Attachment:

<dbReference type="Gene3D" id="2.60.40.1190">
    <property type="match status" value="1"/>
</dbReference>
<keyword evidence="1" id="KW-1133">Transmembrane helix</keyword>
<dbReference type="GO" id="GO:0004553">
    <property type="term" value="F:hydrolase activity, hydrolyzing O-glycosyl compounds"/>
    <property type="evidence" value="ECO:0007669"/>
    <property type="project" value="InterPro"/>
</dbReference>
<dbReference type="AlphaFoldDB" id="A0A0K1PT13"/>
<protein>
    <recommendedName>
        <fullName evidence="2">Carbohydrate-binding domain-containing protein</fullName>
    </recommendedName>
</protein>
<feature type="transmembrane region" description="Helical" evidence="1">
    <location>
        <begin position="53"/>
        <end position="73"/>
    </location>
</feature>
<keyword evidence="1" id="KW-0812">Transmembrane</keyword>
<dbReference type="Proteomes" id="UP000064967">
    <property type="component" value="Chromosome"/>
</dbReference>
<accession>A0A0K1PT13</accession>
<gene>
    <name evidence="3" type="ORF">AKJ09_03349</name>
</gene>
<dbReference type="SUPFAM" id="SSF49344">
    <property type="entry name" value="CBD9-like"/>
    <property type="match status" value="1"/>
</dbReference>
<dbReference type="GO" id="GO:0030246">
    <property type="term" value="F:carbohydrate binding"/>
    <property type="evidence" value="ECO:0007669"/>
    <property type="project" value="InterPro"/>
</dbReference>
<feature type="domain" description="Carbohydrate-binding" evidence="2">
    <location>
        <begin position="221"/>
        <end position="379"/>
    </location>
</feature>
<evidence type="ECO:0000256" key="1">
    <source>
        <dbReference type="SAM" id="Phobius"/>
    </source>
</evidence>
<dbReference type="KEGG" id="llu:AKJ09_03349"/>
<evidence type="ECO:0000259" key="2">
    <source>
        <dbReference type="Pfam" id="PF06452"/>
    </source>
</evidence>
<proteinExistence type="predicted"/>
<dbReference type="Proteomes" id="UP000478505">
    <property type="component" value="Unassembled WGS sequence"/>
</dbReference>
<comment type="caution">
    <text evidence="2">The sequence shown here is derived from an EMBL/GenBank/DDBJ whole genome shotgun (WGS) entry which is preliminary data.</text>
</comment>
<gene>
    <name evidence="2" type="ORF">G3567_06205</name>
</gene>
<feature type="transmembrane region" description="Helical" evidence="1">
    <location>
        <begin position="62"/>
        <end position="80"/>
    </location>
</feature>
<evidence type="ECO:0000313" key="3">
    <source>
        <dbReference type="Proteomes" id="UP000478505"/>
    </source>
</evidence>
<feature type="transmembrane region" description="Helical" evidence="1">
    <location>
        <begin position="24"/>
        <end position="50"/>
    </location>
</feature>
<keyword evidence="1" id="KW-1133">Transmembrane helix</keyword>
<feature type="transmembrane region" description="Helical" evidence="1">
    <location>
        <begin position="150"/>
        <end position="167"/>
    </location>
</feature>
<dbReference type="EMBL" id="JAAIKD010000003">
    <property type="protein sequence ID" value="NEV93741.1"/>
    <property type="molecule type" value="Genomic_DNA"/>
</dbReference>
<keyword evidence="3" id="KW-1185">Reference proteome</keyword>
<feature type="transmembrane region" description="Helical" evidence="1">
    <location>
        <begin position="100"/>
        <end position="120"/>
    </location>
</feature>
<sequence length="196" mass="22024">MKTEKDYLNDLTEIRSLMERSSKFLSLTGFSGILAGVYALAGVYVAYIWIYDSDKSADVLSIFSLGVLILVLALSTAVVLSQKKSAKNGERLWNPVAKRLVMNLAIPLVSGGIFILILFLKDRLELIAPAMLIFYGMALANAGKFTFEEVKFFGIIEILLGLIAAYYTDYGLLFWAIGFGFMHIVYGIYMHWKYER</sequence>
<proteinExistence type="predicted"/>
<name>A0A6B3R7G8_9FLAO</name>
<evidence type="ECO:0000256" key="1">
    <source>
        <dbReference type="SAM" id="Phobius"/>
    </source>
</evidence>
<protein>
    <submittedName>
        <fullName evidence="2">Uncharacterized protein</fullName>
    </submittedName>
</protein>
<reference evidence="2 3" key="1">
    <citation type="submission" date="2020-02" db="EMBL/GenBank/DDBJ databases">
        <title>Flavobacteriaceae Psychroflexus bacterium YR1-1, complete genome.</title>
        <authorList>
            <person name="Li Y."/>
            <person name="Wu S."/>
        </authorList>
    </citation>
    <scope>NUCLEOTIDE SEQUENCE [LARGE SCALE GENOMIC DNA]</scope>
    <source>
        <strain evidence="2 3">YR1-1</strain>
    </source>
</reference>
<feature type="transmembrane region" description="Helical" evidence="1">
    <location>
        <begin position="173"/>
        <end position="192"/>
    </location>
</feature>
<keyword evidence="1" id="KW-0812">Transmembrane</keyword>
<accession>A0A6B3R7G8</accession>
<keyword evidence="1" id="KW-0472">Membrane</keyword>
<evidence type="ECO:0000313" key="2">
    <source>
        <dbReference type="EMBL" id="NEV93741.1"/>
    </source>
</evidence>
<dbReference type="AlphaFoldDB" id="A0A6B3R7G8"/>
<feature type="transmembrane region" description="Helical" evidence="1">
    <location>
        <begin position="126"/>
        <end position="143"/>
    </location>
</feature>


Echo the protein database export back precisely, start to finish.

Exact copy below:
<dbReference type="Gene3D" id="2.60.40.1190">
    <property type="match status" value="1"/>
</dbReference>
<keyword evidence="1" id="KW-1133">Transmembrane helix</keyword>
<dbReference type="GO" id="GO:0004553">
    <property type="term" value="F:hydrolase activity, hydrolyzing O-glycosyl compounds"/>
    <property type="evidence" value="ECO:0007669"/>
    <property type="project" value="InterPro"/>
</dbReference>
<dbReference type="AlphaFoldDB" id="A0A0K1PT13"/>
<protein>
    <recommendedName>
        <fullName evidence="2">Carbohydrate-binding domain-containing protein</fullName>
    </recommendedName>
</protein>
<feature type="transmembrane region" description="Helical" evidence="1">
    <location>
        <begin position="53"/>
        <end position="73"/>
    </location>
</feature>
<keyword evidence="1" id="KW-0812">Transmembrane</keyword>
<dbReference type="Proteomes" id="UP000064967">
    <property type="component" value="Chromosome"/>
</dbReference>
<accession>A0A0K1PT13</accession>
<gene>
    <name evidence="3" type="ORF">AKJ09_03349</name>
</gene>
<dbReference type="SUPFAM" id="SSF49344">
    <property type="entry name" value="CBD9-like"/>
    <property type="match status" value="1"/>
</dbReference>
<dbReference type="GO" id="GO:0030246">
    <property type="term" value="F:carbohydrate binding"/>
    <property type="evidence" value="ECO:0007669"/>
    <property type="project" value="InterPro"/>
</dbReference>
<feature type="domain" description="Carbohydrate-binding" evidence="2">
    <location>
        <begin position="221"/>
        <end position="379"/>
    </location>
</feature>
<evidence type="ECO:0000256" key="1">
    <source>
        <dbReference type="SAM" id="Phobius"/>
    </source>
</evidence>
<dbReference type="KEGG" id="llu:AKJ09_03349"/>
<evidence type="ECO:0000259" key="2">
    <source>
        <dbReference type="Pfam" id="PF06452"/>
    </source>
</evidence>
<proteinExistence type="predicted"/>
<dbReference type="Proteomes" id="UP000478505">
    <property type="component" value="Unassembled WGS sequence"/>
</dbReference>
<comment type="caution">
    <text evidence="2">The sequence shown here is derived from an EMBL/GenBank/DDBJ whole genome shotgun (WGS) entry which is preliminary data.</text>
</comment>
<gene>
    <name evidence="2" type="ORF">G3567_06205</name>
</gene>
<feature type="transmembrane region" description="Helical" evidence="1">
    <location>
        <begin position="62"/>
        <end position="80"/>
    </location>
</feature>
<evidence type="ECO:0000313" key="3">
    <source>
        <dbReference type="Proteomes" id="UP000478505"/>
    </source>
</evidence>
<feature type="transmembrane region" description="Helical" evidence="1">
    <location>
        <begin position="24"/>
        <end position="50"/>
    </location>
</feature>
<keyword evidence="1" id="KW-1133">Transmembrane helix</keyword>
<feature type="transmembrane region" description="Helical" evidence="1">
    <location>
        <begin position="150"/>
        <end position="167"/>
    </location>
</feature>
<dbReference type="EMBL" id="JAAIKD010000003">
    <property type="protein sequence ID" value="NEV93741.1"/>
    <property type="molecule type" value="Genomic_DNA"/>
</dbReference>
<keyword evidence="3" id="KW-1185">Reference proteome</keyword>
<feature type="transmembrane region" description="Helical" evidence="1">
    <location>
        <begin position="100"/>
        <end position="120"/>
    </location>
</feature>
<sequence length="196" mass="22024">MKTEKDYLNDLTEIRSLMERSSKFLSLTGFSGILAGVYALAGVYVAYIWIYDSDKSADVLSIFSLGVLILVLALSTAVVLSQKKSAKNGERLWNPVAKRLVMNLAIPLVSGGIFILILFLKDRLELIAPAMLIFYGMALANAGKFTFEEVKFFGIIEILLGLIAAYYTDYGLLFWAIGFGFMHIVYGIYMHWKYER</sequence>
<proteinExistence type="predicted"/>
<name>A0A6B3R7G8_9FLAO</name>
<evidence type="ECO:0000256" key="1">
    <source>
        <dbReference type="SAM" id="Phobius"/>
    </source>
</evidence>
<protein>
    <submittedName>
        <fullName evidence="2">Uncharacterized protein</fullName>
    </submittedName>
</protein>
<reference evidence="2 3" key="1">
    <citation type="submission" date="2020-02" db="EMBL/GenBank/DDBJ databases">
        <title>Flavobacteriaceae Psychroflexus bacterium YR1-1, complete genome.</title>
        <authorList>
            <person name="Li Y."/>
            <person name="Wu S."/>
        </authorList>
    </citation>
    <scope>NUCLEOTIDE SEQUENCE [LARGE SCALE GENOMIC DNA]</scope>
    <source>
        <strain evidence="2 3">YR1-1</strain>
    </source>
</reference>
<feature type="transmembrane region" description="Helical" evidence="1">
    <location>
        <begin position="173"/>
        <end position="192"/>
    </location>
</feature>
<keyword evidence="1" id="KW-0812">Transmembrane</keyword>
<accession>A0A6B3R7G8</accession>
<keyword evidence="1" id="KW-0472">Membrane</keyword>
<evidence type="ECO:0000313" key="2">
    <source>
        <dbReference type="EMBL" id="NEV93741.1"/>
    </source>
</evidence>
<dbReference type="AlphaFoldDB" id="A0A6B3R7G8"/>
<feature type="transmembrane region" description="Helical" evidence="1">
    <location>
        <begin position="126"/>
        <end position="143"/>
    </location>
</feature>